The Bhagavata Purana

by G. V. Tagare | 1950 | 780,972 words | ISBN-10: 8120838203 | ISBN-13: 9788120838208

This page describes The Bhagavata Purana and Pancaratra which is part 3 of the English translation of the Bhagavata Purana, one of the eighteen major puranas containing roughly 18,000 metrical verses. Topics include ancient Indian history, religion, philosophy, geography, mythology, etc. The text has been interpreted by various schools of philosophy. This is the third part of the Introduction of the Bhagavatapurana.

Part 3 - The Bhāgavata Purāṇa and Pāñcarātra

The Pāñcarātra is the name of an ancient Vaiṣṇavite system which deals with the knowledge (rātra) of:

  1. Ontology or Cosmology (tattva),
  2. Liberation (Muktki),
  3. devotion (bhakti),
  4. Yoga,
  5. the objects of senses (vaiśeṣika).

The earliest reference to Pāñcarātra is in the Śatapatha Brāhmaṇa (13.6.1) and the sect is designated after ‘the five-days continuous sacrifice’ (Pañcarātra Sattra) of Nārāyaṇā, the traditional author of the Pūruṣa Sūkta. The philosophical connotation of this Sattra implies ‘five-fold self-manifestation of God by means of His Para, Vyūha, Vibhava, Antaryāmin and Arcā forms.

Normally the following ten topics are treated in the Pāñcarātra:

  1. Philosophy,
  2. Linguistic occultism (Mantra-Śāstra),
  3. Theory of magical figures (Yantra-Śāstra),
  4. Practical Magic (Māyā-Yoga),
  5. Yoga,
  6. Temple-building (Mandira-nirmāṇa),
  7. Image-making (Pratiṣṭhā vidhi),
  8. Domestic observances (Saṃskāra, āhnika),
  9. Social rules (varṇāśrama- dharma),
  10. Public festivals (utsava)[1].

Vedic tradition did not look upon with favour many activities of this non-Veḍic sect, and prohibited their followers from even speaking with these ‘sinners’ as will be found in Parāśara Purāṇa, Kūrma Purāṇa, Bṛhannāradīya Purāṇa, Agni Purāṇa the Viṣṇu, Hārīta, Bodhāyana and Yama Saṃhitās and smṛti-commentators and writers on dharma-śāstra like Medhātithi (A.D. 825- 900) and Hemādri (13th cent. A.D.)[2]. Śaṅkara on Brahma Sūtra 2.2.42 has refuted the Vyūhavāda (Doctrine of Emanations of Vāsudeva) of the Bhāgavatas i.e. Pañcarātrins. All these texts testify to the strong opposition to the Pāñcarātra- sect. The Pañcarātrins, however, patiently and tactfully infiltrated through orthodox Purāṇas and assimilated many Vedāntic concepts. Thus the avatāra-vāda was blended with Vyūha-vāda by the Pañcarātrins[3]. Viṣṇu Purāṇa is ‘a work which was written by a pro-Vedic Pāñcarātra scholar of a comparatively late age with the deliberate intention of writing a religious book for the propagation of his sectarian views under the garb of a Purāṇa[4]. Yāmuna and Rāmānuja brilliantly advocated the Pāñcarātra philosophy as against Śaṅkara, and quoted the authority of Viṣṇu Purāṇa in rehabilitating Pāñcarātra and blended it with the Vedānta. ‘Viṣṇu of Vedic Brahmanism, Nārāyaṇa of the Pāñcarātras, Kṛṣṇa-Vāsudeva of Sātvatas, Gopāla of a pastoral people (probably Ābhīras) all had been put in the melting pot from which originated the Bhāgavatism of the Gupta period, though originally Vyūhavāda, the central idea in the Pāñcarātra is absent from the Bhāgavatism of the Guptas[5].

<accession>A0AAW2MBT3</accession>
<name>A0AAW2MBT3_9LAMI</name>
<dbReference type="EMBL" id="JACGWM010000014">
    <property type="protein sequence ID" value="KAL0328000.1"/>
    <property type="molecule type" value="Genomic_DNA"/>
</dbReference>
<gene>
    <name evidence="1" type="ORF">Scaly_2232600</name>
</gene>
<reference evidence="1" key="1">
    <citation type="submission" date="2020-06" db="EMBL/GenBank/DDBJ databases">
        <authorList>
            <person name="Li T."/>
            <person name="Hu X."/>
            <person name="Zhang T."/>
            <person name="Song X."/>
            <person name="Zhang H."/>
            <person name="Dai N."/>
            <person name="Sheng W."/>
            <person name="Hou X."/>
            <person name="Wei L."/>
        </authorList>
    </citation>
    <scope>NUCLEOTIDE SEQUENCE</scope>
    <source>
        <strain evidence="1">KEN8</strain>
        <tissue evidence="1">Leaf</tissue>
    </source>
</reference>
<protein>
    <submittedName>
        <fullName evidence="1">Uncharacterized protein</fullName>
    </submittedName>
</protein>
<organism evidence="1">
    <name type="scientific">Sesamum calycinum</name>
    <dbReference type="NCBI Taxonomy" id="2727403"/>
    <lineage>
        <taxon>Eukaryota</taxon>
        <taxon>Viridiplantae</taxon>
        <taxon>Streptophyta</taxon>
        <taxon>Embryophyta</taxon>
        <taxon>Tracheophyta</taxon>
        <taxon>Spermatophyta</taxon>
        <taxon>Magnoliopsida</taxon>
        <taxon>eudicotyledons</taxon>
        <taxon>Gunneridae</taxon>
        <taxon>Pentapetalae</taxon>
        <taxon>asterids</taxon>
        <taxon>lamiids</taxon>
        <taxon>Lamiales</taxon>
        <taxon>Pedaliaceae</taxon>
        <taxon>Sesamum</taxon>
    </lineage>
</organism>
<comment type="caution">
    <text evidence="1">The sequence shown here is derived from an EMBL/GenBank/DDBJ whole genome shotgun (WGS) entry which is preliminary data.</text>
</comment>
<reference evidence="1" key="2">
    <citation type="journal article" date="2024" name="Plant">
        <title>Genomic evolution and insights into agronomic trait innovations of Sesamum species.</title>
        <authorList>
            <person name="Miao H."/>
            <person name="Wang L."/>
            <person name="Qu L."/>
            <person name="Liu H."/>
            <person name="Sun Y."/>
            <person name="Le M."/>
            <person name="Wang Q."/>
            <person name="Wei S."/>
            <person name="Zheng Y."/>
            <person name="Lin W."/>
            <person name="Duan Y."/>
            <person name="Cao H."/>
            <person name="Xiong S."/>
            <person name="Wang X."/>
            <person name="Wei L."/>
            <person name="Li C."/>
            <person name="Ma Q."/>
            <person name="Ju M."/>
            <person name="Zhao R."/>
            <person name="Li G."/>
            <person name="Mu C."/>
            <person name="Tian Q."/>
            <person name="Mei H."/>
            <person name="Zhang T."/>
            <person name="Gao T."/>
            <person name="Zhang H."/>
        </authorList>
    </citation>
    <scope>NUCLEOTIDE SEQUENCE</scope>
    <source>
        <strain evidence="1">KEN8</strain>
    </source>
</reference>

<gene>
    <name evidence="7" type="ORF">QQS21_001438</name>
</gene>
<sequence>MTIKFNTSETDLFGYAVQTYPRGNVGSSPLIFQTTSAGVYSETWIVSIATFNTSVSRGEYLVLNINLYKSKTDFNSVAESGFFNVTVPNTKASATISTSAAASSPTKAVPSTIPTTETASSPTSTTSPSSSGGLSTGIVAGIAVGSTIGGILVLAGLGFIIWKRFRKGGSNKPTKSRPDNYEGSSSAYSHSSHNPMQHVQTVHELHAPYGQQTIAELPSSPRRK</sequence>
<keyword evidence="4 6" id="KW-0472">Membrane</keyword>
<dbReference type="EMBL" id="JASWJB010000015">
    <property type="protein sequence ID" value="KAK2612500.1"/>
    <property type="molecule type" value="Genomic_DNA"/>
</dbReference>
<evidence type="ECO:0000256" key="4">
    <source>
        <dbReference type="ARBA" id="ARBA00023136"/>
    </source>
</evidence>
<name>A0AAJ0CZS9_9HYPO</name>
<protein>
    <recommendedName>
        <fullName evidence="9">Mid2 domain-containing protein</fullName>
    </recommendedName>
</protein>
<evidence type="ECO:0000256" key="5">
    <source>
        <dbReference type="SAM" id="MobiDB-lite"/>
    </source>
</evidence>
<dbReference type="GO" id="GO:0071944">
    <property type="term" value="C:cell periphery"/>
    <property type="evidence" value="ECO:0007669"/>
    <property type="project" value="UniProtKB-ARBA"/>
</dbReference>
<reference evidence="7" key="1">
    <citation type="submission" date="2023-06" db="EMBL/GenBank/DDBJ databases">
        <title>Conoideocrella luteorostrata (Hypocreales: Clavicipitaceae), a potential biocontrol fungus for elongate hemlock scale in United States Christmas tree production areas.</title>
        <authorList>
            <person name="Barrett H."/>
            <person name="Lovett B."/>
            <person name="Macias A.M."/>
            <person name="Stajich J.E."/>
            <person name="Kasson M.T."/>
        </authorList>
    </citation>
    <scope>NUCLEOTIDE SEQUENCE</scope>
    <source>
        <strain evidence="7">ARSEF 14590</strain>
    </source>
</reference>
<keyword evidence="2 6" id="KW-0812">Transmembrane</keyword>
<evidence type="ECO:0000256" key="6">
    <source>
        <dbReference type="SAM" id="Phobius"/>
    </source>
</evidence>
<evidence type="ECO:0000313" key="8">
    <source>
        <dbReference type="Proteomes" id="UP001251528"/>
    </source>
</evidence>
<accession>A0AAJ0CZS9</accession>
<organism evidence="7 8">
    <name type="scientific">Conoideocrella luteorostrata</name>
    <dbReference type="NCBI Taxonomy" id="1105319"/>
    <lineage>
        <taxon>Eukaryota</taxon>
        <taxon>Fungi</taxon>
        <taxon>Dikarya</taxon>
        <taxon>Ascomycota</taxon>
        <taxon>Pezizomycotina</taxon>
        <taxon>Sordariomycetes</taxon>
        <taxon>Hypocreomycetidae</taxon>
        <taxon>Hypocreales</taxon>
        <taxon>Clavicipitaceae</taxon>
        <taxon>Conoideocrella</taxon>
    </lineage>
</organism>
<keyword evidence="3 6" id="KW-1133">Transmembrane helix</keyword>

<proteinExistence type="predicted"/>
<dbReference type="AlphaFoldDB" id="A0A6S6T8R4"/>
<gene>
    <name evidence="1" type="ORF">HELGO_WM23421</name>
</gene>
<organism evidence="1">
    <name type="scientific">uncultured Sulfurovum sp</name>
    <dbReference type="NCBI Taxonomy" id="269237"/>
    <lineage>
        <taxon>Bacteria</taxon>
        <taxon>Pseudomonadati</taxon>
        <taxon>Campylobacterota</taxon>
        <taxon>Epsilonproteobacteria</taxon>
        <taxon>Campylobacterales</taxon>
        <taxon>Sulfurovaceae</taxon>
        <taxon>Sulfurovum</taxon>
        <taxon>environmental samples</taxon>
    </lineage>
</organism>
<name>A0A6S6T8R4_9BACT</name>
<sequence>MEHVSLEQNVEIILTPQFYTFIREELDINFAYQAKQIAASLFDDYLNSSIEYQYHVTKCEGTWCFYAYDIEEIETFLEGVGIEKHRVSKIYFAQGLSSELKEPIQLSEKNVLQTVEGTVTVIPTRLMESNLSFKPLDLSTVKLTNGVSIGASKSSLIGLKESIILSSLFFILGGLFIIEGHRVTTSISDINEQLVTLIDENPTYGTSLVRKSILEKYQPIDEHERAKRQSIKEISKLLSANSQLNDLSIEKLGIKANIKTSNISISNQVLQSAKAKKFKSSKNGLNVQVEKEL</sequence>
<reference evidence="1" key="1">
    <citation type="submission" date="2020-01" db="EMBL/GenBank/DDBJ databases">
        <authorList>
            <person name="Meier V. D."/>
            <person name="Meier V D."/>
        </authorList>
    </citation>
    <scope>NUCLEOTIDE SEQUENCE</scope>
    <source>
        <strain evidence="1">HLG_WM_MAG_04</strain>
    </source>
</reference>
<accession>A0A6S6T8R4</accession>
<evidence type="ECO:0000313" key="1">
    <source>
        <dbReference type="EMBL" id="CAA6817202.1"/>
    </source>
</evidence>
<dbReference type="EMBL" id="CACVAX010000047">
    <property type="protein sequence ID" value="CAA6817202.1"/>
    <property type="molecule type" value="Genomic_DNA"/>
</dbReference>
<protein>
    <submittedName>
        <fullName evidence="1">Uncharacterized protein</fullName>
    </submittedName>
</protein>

In evaluating the opinions of these scholars, one must not lose sight of the historical perspective. Various views on Vāsudeva-Kṛṣṇa cult or Bhāgavatism and Pāñcarātra system ultimately lead to the following conclusions:

(1) Vāsudeva-Kṛṣṇa cult, the origin of Bhāgavatism, represents the Vedic tradition and was different from the Pāñcarātra system which, despite its professed connection with the Pañcarātra Sattra of Nārāyaṇa mentioned in the Śatapatha-Brāhmaṇa was non-Vedic and was condemned as such along with Pāśupatas and other āgamic sects.